New Museum Announces Its Program for the Rest of 2012: Holograms, Op-Art, and Lots of Women Artists

New Museum Announces Its Program for the Rest of 2012: Holograms, Op-Art, and Lots of Women Artists
A still from Tacita Dean's "Craneway Event," 2009
(Courtesy the Artist, Marian Goodman Gallery, New York/Paris, and Frith Street Gallery, London)

Are holograms due for a comeback? The curators of New York's New Museum for Contemporary Art seem to think so: One of the upcoming exhibitions that the Lower East Side institution announced today when it released its schedule for the rest of 2012 is a small survey of famous artists who used that retro-futurist medium, including Louise Bourgois, Bruce Nauman, and James Turrell. The exhibition, "Pictures from the Moon," will be installed in the museum's lobby gallery and run from July 5-September 30.

That focused show of holograms, which is put together by assistant curator Jenny Moore, will run concurrently with the larger thematic exhibition "Ghosts in the Machine," which is being curated by the museum's associate director and director of exhibitions Massimiliano Gioni and curator Gary Carrion-Murayari. Envisioned as a "cabinet of curiosities," it will include artworks and non-art objects that pertain to man's relationship to all things mechanical — making it a sort of sequel (or perhaps prequel?) to 2008's apocalyptic exhibition "After Nature." Works included in "Ghosts in the Machine" span over five decades, and include art by Hans Haacke, Richard Hamilton, and Otto Piene, technological artifacts by tinkerers like Jacob Mohr, Emery Blagdon, and even a reconstruction of a device imagined by dystopian author Franz Kafka. The same exhibition will also occasion a critical re-evaluation of Op-Art, incorporating works by abstract painters like Bridget Riley, Victor Vasarely, and Richard Anuskiewicz. "Ghosts in the Machine" will be on view July 18-October 7 in the museum's second, third, and fourth floor galleries.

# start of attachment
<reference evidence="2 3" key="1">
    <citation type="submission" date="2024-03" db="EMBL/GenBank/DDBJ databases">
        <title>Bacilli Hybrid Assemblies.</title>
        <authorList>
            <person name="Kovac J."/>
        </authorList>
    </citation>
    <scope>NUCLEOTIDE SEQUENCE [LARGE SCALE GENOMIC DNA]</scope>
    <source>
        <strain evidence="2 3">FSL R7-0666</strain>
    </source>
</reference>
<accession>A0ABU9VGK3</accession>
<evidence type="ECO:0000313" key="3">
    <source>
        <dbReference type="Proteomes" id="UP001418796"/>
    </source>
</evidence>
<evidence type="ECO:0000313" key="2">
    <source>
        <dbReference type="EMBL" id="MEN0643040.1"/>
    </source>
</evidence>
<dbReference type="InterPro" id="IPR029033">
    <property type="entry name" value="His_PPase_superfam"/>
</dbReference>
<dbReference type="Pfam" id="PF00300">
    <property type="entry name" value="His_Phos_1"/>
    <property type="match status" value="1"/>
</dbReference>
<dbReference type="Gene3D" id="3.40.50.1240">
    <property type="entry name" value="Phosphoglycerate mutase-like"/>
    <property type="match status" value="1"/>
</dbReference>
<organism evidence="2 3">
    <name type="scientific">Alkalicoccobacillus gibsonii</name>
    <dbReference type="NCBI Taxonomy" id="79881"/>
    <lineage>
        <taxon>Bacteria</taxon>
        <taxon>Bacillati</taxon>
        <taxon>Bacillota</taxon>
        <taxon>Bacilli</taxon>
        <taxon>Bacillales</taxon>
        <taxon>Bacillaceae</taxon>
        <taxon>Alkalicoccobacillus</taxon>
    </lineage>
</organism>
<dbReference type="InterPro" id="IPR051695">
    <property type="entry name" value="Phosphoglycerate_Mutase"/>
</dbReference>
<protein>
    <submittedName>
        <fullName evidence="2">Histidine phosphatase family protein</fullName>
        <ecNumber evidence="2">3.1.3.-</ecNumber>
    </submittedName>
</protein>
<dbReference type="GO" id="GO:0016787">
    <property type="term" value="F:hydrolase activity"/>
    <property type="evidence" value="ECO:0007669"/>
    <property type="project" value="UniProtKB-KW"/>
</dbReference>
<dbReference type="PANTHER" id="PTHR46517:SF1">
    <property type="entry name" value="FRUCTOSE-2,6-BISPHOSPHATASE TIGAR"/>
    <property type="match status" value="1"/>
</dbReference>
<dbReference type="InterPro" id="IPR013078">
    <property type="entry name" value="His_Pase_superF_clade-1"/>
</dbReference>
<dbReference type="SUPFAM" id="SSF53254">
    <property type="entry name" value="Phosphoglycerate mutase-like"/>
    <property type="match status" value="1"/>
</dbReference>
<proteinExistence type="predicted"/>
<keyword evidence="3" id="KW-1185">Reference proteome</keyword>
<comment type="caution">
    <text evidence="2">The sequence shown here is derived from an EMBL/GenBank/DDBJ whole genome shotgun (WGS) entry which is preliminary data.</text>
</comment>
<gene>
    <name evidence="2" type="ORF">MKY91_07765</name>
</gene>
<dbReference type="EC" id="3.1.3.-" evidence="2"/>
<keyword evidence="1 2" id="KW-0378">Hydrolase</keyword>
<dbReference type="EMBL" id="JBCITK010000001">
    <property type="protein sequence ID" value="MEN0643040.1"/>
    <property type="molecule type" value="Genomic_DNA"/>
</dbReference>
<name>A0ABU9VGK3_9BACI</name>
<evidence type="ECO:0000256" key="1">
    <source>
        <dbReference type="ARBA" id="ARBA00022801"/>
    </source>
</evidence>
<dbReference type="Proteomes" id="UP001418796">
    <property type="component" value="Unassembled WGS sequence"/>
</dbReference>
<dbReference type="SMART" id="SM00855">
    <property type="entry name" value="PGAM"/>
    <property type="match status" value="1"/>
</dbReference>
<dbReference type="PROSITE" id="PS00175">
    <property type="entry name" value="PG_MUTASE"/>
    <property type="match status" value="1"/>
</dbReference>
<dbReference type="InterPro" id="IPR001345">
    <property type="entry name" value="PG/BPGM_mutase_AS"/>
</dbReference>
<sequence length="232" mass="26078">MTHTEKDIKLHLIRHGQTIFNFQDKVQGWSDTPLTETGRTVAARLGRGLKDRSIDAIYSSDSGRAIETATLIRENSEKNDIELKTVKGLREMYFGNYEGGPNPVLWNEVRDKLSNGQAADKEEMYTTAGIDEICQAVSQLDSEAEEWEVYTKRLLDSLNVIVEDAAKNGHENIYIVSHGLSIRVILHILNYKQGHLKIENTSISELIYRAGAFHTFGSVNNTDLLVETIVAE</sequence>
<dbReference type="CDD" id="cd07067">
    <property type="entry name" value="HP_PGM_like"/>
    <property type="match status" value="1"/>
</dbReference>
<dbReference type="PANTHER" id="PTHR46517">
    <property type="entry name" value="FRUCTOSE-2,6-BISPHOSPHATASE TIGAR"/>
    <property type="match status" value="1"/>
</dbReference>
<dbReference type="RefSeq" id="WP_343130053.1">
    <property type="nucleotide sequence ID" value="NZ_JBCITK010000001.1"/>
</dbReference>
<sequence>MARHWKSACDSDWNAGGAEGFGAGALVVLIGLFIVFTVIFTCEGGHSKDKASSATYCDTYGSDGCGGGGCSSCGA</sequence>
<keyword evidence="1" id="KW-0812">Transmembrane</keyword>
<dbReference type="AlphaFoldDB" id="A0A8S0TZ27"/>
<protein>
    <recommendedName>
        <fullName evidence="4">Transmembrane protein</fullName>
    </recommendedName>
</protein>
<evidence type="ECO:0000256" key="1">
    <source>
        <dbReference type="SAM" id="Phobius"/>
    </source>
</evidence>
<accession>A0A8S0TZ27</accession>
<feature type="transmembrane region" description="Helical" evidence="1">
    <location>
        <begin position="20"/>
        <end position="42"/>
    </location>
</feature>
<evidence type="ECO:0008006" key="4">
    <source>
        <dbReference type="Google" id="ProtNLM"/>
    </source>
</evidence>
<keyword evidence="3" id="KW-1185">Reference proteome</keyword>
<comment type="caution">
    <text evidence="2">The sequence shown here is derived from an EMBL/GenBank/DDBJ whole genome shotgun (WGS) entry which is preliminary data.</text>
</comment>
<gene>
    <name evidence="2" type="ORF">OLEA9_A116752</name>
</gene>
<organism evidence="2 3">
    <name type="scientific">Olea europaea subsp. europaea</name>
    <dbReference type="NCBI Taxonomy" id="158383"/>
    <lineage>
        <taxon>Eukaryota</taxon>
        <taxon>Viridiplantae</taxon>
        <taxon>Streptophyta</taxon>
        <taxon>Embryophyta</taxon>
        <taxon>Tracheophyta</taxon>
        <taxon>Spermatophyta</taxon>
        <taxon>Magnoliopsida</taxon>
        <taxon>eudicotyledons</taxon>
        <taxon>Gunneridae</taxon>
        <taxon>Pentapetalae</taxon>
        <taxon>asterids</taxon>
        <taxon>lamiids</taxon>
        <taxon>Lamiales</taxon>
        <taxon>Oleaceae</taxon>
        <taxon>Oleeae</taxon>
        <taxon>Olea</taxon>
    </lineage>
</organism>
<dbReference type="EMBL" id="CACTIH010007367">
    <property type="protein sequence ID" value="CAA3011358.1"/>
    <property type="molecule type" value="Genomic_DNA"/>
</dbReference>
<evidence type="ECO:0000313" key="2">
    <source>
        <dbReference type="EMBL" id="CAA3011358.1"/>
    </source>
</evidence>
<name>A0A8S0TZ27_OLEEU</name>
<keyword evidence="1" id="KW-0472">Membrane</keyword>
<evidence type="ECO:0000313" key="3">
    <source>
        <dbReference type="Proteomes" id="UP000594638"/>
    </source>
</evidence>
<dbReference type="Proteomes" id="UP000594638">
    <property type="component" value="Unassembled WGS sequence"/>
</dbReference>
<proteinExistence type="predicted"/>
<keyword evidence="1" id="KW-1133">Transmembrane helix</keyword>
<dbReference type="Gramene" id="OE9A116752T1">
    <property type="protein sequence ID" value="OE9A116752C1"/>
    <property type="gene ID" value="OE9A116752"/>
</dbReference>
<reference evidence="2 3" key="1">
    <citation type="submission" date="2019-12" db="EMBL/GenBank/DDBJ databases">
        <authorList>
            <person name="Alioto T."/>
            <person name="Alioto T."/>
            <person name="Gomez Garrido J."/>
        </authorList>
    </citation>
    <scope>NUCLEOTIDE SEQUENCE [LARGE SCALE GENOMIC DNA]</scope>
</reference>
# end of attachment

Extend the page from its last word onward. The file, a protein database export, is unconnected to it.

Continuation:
Aside from those two thematic exhibitions investigating the effects of largely antiquated technologies on artistic thinking and production, the rest of the New Museum's program for 2012 is dominated by women artists — much like the exhibitions it had previously announced. In May, the New York-based painter Ellen Altfest will have her first solo exhibition at a museum, "Ellen Altfest: Head and Plant," which will be curated by Moore and installed in the lobby gallery. Though much of her foregoing work focused on inanimate objects like plants, rocks, and gourds, her latest series incorporate the male body, and will be the focus of this show, which will be on view May 6-June 24.

The only major solo show on the New Museum's fall schedule will be an unconventional retrospective of the German artist Rosemarie Trockel, organized by the artist and Lynne Cooke for the Museo Centro de Arte Reina Sofía, with the collaboration of Gioni and Moore for the New York presentation. "Rosemarie Trockel: A Cosmos" will be on view from October 24, 2012, until February of next year. It's conceived as a sprawling self-portrait rather than a strict retrospective, with Trockel's works in ceramic, collage, sculpture, drawing, clothing, video, and installation, alongside artworks and non-art objects that have influenced her thinking. A series of her ceramic sculptures will be shown next to 19th century glass sculptures of sea monsters, for instance, while her latest works on paper are installed with 17th century floral watercolor paintings by Maria Sybilla Merian.

Trockel's first major exhibition at an American museum since a show at the Dia Art Foundation over than ten years ago rounds out a refreshingly women-centric year at the New Museum, which will open no fewer than five solo shows by female artists — Nathalie Djuberg, Phyllida Barlow, Tacita Dean, Klara Lidén, and Altfest — this spring.